Edgar J. Altvater Jr.RestaurateurEdgar J. Altvater Jr...


October 05, 1993

Edgar J. Altvater Jr.


Edgar J. Altvater Jr., who retired in 1988 as the owner of the House of Crabs restaurant on U.S. 50 near Ocean City, died Friday of cancer at his home in Berlin. He was 71.

Before opening the House of Crabs in 1973, which his sons now operate, he was co-owner of the National Pike Crab House in Howard County, which he and his partner, Leslie Spittle, opened in 1963.

He was reared in West Baltimore and was a 1940 graduate of City College. From 1940 to 1941, when he joined the Navy, he played first base for the Washington Senators farm team in Ocala, Fla.

During World War II, he served aboard aircraft carriers and participated in the invasion of Okinawa in 1945. He attained the rank of chief petty officer.

After the war, he earned his broker's license at the Weaver School of Real Estate in Chicago and worked in the field for several years. He also attended the University of Maryland at Baltimore. He worked briefly in the early 1960s as secretary to former Rep. Clarence D. Long, D-2nd.

His wife, the former Mary Annette Zink, whom he married in 1943, said he enjoyed playing softball, racquetball, bowling and going to the casinos in Las Vegas and Atlantic City.

"We sponsor a softball team, the House of Crabs, and he was the oldest pitcher in the league, and he was good, too," recalled his wife.

He was a member of St. Peter's Lutheran Church in Ocean City, the Catonsville Masonic Lodge, Sinepuxent American Legion Post No. 123 and Veterans of Foreign Wars Post 8296 in Ocean City, the Ocean City Marlin Club and Ocean City Chapter 1917 of the American Association of Retired Persons, where he was recording secretary and hospitality chairman.

Services were set for 1 p.m. today at the Witzke Funeral Home, 1630 Edmondson Ave., Catonsville, with interment in Meadowridge Memorial Park, 7250 Washington Blvd., Elkridge.

He also is survived by two sons, Mark E. Altvater of Ocean Pines and John Carroll Altvater of Berlin; two daughters, Barbara A. Johnson and Catherine L. James, both of Westminster; two sisters, Jeanne Sanders of Westminster and Carole Bowen of Catonsville; 10 grandchildren; and three great-grandchildren.

George Lentz Sr.

Food chemist

George A. Lentz Sr., a retired food chemist and one of the last surviving members of City College's Class of 1918, died Saturday of pneumonia at North Arundel Hospital. He was 93.

From around 1925 until he retired in 1970, Mr. Lentz worked for C.M. Pitts and a successor firm, the old Mangels Herold Co., a food processor that made King's Syrup, at Key Highway and Boyle Street.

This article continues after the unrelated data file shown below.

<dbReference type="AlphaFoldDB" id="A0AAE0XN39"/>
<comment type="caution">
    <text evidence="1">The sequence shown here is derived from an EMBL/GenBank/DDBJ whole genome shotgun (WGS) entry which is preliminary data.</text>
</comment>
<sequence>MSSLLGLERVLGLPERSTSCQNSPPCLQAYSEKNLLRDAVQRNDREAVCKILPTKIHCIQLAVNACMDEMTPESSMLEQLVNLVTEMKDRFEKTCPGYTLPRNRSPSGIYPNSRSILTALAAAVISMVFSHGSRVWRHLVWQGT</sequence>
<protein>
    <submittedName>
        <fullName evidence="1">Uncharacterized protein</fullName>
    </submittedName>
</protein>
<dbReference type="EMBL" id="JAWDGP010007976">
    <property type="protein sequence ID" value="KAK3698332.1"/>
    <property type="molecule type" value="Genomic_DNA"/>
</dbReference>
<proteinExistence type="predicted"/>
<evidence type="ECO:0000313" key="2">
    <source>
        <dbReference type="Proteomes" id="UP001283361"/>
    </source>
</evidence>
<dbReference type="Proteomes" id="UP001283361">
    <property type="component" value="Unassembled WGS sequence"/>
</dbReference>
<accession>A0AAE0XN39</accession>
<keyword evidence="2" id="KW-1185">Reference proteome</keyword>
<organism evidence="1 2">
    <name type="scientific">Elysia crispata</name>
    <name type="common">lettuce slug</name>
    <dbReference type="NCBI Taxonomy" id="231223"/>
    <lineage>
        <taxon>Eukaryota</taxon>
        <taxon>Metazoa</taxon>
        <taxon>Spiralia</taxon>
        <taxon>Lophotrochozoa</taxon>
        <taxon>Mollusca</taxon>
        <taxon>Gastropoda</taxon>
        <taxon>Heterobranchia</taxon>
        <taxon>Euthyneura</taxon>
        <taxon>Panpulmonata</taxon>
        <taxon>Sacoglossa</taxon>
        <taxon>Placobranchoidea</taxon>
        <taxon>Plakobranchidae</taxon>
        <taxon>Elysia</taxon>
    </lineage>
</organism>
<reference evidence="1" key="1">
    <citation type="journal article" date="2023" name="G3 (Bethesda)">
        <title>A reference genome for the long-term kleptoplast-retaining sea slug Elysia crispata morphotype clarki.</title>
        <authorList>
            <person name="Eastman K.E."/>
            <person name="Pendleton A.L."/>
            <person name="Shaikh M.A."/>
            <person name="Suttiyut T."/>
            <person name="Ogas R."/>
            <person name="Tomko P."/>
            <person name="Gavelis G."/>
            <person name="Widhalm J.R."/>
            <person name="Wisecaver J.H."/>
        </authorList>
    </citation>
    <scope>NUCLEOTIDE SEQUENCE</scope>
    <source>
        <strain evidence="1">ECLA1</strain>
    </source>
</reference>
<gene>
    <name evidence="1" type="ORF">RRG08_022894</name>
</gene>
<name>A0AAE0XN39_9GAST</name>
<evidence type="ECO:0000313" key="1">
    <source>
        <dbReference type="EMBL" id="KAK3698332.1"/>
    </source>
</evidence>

"He was responsible for making supplies and checking on the [products] that the bakers used to make," said his son, George A. Lentz Jr. "He was involved in developing products for the dehydrations process for the bakers."

The Baltimore native was educated in the city public schools. His son said Mr. Lentz was one of three surviving 1918 graduates of City College, based on information used for the Class of 1918 scholarship fund. After graduation, he attended the Johns Hopkins University night school for two years.

He was scheduled to receive his 70-year Masonic pin from Corinthian Lodge No. 93. His membership anniversary occurred last month.

He was president of the Maryland and National Federation of Men's Bible Classes between the 1950s and 1970s, and taught Bible classes for 60 years -- most recently at Good Shepherd United Methodist Church in South Baltimore.

Mr. Lentz's marriage of 18 years to the former Velma Woods ended in divorce. She died in 1983.

In addition to his son, he is survived by his wife of 27 years, the former Myrtle Baker; another son, Robert Gordon Lentz of Baltimore; a stepdaughter, Charlotte Muller of Baltimore; a stepson, Kenneth Bull of Hampstead; 13 grandchildren; and 17 great-grandchildren.

Services were set for 1 p.m. today at the Burgee-Henss funeral home, 3631 Falls Road, Baltimore.

The family suggested memorial donations may be made to the Good Shepherd church at 301 E. Fort Ave., Baltimore 21230.

Dr. Nathan Block

Retired obstetrician

Dr. Nathan Block, a retired obstetrician, died Sunday of amyotrophic lateral sclerosis, also known as Lou Gehrig's disease, at Northwest Medical Center. He was 78.

The Pikesville resident retired in 1988 from a practice he began in 1943 in the Middle River, Dundalk and Rosedale areas.

Born and educated in New York City, he earned his medical degree in 1938 from the Long Island University College of Medicine. He completed a residency in surgery at Mount Sinai Hospital in New York in 1938 and was an intern in radiology and obstetrics at Beth Israel Hospital in Boston from 1930 to 1940. He came to Baltimore in 1940 as a resident in obstetrics at Sinai Hospital.

He was a member of the medical staffs at Sinai, Franklin Square and St. Joseph hospitals.

During World War II, he was an Army medical officer at Letterman General Hospital in San Francisco.

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